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MG MGF Technical - K&N and tear & wear: interesting story

Read this today on the Porsche Pete Boxster Board.
Curious to know what you think about this (old) info...


I've seen a lot of posts about K&N filters. I thought that some of you might be interested in the following information, which was posted recently to the Mercedes M-Class mailing list:

>Subj: K & N filters
> To: John M. Saturday, January 21, 1995 5:14:10 PM
>From: George Morrison
>John: If I wrote "subjective" I meant "objective".. I was
>responsible for evaluating re-usable air filters
>for a major construction/mining company that had
>hundreds of vehicles ranging from large earthmovers
>to pick-up trucks and salesmen's cars. This study
>was embarked upon due to the fact that we were
>spending upwards of $30,000 a MONTH on paper air
>filters. Using them one time then throwing them
>away.. I inititated the study in that I was convinced
>that a K&N type filter or oiled foam would save us
>many dollars per year in filter savings, man hour savings,
>and of course engines as these would filter
>dirt better than paper. (yes, I had read the K&N ads and was
>a believer)
>Representative test units were chosen to give us a
>broad spectrum from cars right through large front
>end loaders. With each unit we had a long history
>of oil analysis records so that changes would be
>Unfortunately, for me, every single unit having
>alternative re-usable air cleaners showed an immediate
>large jump in silicon (dirt) levels with corresponding
>major increases in wear metals. In one extreme
>case, a unit with a primary and secondary air cleaner,
>the secondary (small paper element) clogged
>before even one day's test run could be completed.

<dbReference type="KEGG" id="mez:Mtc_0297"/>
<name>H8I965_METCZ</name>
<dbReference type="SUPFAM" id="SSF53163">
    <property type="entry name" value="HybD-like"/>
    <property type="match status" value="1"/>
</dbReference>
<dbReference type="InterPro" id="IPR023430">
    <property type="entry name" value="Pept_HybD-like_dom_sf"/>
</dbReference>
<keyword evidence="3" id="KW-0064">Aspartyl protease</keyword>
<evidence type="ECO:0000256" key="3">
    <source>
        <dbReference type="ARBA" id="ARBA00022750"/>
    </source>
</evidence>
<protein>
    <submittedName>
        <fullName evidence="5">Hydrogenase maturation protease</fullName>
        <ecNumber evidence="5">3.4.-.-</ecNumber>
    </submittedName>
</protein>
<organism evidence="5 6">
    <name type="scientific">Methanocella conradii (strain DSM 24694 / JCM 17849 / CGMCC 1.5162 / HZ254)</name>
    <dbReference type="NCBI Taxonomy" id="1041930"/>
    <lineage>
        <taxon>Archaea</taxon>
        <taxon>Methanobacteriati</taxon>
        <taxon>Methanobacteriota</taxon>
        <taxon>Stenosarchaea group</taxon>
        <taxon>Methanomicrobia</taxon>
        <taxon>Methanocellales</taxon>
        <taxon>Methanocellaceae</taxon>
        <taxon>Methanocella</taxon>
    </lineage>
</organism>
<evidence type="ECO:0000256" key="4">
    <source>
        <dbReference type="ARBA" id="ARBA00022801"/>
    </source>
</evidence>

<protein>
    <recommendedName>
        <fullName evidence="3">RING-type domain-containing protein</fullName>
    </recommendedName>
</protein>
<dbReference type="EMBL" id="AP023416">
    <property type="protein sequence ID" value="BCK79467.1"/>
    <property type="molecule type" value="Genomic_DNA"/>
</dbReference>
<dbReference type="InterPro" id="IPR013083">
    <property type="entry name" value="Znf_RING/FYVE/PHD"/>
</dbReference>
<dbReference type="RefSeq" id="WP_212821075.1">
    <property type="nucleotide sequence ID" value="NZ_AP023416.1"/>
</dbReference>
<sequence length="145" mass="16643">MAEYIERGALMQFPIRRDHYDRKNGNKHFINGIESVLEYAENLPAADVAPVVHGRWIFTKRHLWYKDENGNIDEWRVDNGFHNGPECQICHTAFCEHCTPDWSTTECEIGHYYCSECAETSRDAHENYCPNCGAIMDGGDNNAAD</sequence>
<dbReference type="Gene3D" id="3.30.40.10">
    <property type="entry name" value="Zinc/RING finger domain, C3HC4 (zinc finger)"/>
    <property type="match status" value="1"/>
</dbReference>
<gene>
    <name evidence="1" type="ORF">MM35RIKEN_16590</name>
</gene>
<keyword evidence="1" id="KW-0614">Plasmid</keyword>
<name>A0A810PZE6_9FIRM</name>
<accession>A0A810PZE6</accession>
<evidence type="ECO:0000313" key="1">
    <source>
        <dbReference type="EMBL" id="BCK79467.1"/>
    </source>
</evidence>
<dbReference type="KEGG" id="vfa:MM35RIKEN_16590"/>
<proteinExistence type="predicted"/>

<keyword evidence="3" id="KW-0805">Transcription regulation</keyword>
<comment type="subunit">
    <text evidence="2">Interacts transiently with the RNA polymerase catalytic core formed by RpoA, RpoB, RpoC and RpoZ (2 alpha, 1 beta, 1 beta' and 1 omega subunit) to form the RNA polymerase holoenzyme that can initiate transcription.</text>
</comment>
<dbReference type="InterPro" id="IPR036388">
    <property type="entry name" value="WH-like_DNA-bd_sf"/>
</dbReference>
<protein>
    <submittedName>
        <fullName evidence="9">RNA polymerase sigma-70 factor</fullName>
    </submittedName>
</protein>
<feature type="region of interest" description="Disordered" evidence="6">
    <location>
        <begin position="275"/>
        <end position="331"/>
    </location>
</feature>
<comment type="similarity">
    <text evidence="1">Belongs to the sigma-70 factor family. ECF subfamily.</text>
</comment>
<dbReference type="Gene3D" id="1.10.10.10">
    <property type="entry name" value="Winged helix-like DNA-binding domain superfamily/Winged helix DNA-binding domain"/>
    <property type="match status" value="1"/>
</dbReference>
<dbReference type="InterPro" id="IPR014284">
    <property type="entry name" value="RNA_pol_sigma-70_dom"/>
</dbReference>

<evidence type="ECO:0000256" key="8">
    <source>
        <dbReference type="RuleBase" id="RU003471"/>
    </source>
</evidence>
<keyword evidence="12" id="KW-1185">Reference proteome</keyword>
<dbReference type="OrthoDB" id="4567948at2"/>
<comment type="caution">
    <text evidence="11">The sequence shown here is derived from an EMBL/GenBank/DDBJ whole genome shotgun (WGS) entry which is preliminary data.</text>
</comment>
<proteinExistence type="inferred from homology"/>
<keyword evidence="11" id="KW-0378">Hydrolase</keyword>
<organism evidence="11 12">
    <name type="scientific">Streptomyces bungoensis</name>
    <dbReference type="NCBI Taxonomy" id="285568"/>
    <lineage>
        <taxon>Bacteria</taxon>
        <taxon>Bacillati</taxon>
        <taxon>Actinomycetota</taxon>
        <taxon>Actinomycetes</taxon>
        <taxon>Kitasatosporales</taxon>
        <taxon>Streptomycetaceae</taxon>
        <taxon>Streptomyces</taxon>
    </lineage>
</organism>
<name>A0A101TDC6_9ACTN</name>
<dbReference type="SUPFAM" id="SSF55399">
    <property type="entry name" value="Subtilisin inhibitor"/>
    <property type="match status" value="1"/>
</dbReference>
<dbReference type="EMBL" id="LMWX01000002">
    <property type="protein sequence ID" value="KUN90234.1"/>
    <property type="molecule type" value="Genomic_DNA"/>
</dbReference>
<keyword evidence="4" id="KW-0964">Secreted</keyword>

>This particular unit had a Cummins V-12 engine
>that had paper/paper one one bank and K&N/paper on
>the other bank; two completely independent
>induction systems. The conditions were EXACTLY
>duplicated for each bank yet the K&N allowed so
>much dirt to pass through that the small filter became
>clogged before lunch. The same outcome occured
>with oiled foams on this unit.
>We discontinued the tests on the large pieces almost
>immediately but continued with service trucks,
>formen's vehicles, and my own company car. Analysis
>results continued showing markedly increased
>wear rates for all the vehicles, mine included.
>Test concluded, switched back to paper/glass and all
>vehicles showed reduction back to near original levels
>of both wear metals and dirt. I continued with
>the K&N on my company car out of stubborness and at
>85,000 miles the Chevy 305 V-8 wheezed its
>last breath. The top end was sanded badly; bottom
>end was just fine. End of test.
>I must stress that EVERYONE involved in this test
>was hoping that alternative filters would work as
>everyone was sick about pulling out a perfectly good
>$85 air cleaner and throwing 4 of them away
>each week per machine...
>So, I strongly suggest that depending upon an
>individual's long term plan for their vehicles they simply
>run an oil analysis at least once to see that the
>K&N or whatever alternative air filter is indeed working
>IN THAT APPLICATION... It depends on a person's priorities.
>If you want performance then indeed the K&N is the
>way to go but at what cost???
>And no, I do not work for a paper or glass air
>filter manufacturing company nor do I have any affiliation
>with anything directly or indirectly that could
>benefit George Morrison as a result..

I would say at a guess we are talking here of a quarry works type company - he mentions large front end loaders - where the extremes of dust are not something that you and I are not likely to come across on a regular basis. However it is interesting to read and it would be nice to see a more scientific comparison test done.

Ted Newman